Understanding Failure and managing expectations
There is a concept that has been bothering me for a long time now.
By Bob Sacks
Published: August 14, 2012
There is a concept that has been bothering me for a long time now. I suppose it falls under the category of managing expectations.
Somehow we as an industry have decided that if a title or two fails on the tablet it means that the entire tablet platform is suspect and probably doomed. If that logic were true then every time a printed magazine were to die on the newsstand the entire newsstand process would need to be dissected for where we all wentwrong.
Hogwash, not every title needs to survive to justify our continued existence. There is a necessary ebb and flow to survival and not all species and titles are expected to live forever. Businessman and nature experiment with tangents and some prosper and some don't. The success or failure of an experiment has nothing to do with the overall longevity of our continuance.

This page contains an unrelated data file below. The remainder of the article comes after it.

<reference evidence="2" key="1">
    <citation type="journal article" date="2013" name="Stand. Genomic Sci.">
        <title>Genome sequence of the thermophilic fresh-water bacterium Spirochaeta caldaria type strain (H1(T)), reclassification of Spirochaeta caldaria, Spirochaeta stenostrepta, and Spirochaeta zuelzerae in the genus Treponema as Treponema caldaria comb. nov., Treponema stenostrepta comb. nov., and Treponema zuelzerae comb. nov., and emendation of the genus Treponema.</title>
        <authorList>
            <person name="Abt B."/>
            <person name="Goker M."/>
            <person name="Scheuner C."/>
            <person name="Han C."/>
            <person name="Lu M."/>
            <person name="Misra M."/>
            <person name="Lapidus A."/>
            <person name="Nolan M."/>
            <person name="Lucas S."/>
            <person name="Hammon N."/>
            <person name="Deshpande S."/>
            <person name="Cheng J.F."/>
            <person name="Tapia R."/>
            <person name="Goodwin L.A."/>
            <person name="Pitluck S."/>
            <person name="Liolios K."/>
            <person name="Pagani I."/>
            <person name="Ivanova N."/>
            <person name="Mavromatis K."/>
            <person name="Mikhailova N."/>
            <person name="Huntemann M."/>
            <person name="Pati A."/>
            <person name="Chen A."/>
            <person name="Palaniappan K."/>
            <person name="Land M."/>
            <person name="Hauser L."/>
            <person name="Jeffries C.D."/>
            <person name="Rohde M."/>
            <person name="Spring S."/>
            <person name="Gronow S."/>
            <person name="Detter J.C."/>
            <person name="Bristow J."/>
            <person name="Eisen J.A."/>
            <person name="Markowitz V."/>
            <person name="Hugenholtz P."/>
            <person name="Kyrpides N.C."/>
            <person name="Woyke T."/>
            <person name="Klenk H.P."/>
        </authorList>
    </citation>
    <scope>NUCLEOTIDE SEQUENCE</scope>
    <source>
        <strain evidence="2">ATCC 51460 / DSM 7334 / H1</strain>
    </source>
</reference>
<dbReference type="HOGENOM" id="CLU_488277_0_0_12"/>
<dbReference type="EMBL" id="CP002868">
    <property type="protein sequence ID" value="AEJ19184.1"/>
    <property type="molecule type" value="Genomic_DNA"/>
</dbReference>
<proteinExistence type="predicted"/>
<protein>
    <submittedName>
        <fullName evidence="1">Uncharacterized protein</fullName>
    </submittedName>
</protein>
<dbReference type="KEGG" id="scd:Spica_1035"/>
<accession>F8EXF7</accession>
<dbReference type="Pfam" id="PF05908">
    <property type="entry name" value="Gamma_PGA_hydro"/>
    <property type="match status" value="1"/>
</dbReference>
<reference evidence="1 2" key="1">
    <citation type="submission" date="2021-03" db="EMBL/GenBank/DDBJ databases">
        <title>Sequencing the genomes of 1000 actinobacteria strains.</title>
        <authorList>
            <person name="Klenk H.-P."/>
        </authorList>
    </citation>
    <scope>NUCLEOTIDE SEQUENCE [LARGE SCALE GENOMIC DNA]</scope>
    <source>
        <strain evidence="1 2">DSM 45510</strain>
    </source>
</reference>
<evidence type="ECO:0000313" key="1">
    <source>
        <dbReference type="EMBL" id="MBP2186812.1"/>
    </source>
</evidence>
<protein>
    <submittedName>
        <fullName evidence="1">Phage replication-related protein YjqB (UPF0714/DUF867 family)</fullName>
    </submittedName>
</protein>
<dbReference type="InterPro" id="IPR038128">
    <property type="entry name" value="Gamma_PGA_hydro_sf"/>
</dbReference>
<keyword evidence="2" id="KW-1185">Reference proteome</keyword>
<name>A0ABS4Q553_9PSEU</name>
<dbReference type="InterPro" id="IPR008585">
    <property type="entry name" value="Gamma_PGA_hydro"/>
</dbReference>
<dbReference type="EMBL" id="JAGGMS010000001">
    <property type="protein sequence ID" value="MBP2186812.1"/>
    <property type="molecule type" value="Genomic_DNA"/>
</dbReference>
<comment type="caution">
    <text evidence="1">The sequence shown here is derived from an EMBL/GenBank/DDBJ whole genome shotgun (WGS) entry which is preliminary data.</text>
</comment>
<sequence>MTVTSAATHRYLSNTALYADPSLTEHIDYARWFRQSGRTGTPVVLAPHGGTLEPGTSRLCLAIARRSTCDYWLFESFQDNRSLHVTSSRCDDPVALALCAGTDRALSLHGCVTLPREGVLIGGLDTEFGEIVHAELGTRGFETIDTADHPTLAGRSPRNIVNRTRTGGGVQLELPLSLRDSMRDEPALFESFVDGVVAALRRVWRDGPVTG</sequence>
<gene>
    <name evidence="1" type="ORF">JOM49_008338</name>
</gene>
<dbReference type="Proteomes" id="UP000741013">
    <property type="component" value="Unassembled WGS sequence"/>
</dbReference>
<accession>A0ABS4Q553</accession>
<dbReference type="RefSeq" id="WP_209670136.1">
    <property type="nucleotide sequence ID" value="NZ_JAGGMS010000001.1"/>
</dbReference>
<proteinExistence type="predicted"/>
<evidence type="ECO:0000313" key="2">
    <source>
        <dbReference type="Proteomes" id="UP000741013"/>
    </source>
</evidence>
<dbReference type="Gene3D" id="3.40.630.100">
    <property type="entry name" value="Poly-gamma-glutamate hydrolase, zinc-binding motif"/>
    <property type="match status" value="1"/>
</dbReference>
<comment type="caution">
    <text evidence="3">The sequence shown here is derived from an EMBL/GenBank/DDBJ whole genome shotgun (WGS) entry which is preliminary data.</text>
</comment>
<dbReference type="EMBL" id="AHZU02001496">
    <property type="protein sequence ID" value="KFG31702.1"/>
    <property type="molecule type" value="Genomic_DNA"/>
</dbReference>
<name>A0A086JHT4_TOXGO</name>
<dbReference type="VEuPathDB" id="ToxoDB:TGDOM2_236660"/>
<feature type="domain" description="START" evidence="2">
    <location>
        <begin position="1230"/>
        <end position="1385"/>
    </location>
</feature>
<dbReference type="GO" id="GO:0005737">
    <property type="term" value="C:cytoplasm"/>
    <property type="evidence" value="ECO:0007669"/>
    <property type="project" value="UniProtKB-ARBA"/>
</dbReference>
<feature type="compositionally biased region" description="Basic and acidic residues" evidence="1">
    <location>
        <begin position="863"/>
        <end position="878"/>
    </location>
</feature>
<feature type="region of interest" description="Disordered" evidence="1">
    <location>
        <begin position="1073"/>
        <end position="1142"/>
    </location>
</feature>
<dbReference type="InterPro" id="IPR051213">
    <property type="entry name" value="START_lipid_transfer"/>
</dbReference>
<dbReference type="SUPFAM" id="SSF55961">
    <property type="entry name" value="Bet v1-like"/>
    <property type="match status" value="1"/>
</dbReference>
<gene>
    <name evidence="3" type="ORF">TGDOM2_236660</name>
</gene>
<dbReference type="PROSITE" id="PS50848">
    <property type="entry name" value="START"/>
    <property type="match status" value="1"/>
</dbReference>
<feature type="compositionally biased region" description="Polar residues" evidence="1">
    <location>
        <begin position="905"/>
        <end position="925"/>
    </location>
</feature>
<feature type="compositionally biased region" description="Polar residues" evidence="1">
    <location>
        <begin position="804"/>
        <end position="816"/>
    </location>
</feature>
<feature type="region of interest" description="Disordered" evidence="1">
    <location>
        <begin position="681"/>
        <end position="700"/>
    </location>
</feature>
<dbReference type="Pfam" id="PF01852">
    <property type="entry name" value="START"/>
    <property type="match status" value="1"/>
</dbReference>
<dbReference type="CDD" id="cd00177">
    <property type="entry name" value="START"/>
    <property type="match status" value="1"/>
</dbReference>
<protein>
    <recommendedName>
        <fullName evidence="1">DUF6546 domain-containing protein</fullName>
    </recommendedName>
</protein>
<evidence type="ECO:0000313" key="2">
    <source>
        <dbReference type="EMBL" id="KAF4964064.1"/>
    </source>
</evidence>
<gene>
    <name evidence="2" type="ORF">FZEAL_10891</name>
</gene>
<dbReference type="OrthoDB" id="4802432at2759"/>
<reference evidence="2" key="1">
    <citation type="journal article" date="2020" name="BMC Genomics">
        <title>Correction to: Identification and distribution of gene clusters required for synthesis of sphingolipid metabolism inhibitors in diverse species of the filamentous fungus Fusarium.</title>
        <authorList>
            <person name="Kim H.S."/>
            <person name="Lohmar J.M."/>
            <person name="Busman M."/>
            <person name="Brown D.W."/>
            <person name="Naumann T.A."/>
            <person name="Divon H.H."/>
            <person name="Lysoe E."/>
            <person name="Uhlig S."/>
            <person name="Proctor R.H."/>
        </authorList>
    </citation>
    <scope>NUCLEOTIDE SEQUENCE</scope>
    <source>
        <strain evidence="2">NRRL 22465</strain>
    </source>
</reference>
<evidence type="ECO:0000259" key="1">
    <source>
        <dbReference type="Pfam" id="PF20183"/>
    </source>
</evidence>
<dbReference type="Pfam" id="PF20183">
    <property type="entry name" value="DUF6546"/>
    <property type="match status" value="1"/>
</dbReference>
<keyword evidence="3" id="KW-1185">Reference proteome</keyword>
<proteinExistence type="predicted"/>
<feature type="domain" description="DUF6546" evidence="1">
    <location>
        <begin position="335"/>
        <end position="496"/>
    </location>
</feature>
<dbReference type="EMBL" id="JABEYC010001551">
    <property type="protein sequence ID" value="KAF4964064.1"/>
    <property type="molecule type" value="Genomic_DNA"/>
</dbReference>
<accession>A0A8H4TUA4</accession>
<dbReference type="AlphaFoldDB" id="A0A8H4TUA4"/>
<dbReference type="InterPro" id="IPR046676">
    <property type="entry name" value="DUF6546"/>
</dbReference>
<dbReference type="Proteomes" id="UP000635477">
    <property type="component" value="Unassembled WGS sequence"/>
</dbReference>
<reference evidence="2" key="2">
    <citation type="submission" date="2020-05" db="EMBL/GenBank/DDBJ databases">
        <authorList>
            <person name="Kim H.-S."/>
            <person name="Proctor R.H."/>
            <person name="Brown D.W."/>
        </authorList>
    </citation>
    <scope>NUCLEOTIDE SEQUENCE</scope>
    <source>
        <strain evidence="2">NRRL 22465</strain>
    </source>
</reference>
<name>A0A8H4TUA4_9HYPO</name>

Magazines have been dying for generations and new ones are born. Entire categories have come, conquered, and then totally disappeared, as is natural and normal. Their disappearance is not a reflection on the entire industry, but rather of that particular category and that particular title at that particular time.
Times change, people's reading habits and their personal interests change, but the need to be informed and interested in something is a universal want and societal necessity. Society is not dying, there will always be brain surgeons, lawyers, architects, tradesmen and even publishers. There will be the necessary professions of a sophisticated and informed, modern, global society, and that means there will always be readers.
We all must stop the whining and start producing material worth reading and paying for in the 21st century. Someone's going to do it and make a fortune in the process -- why not us?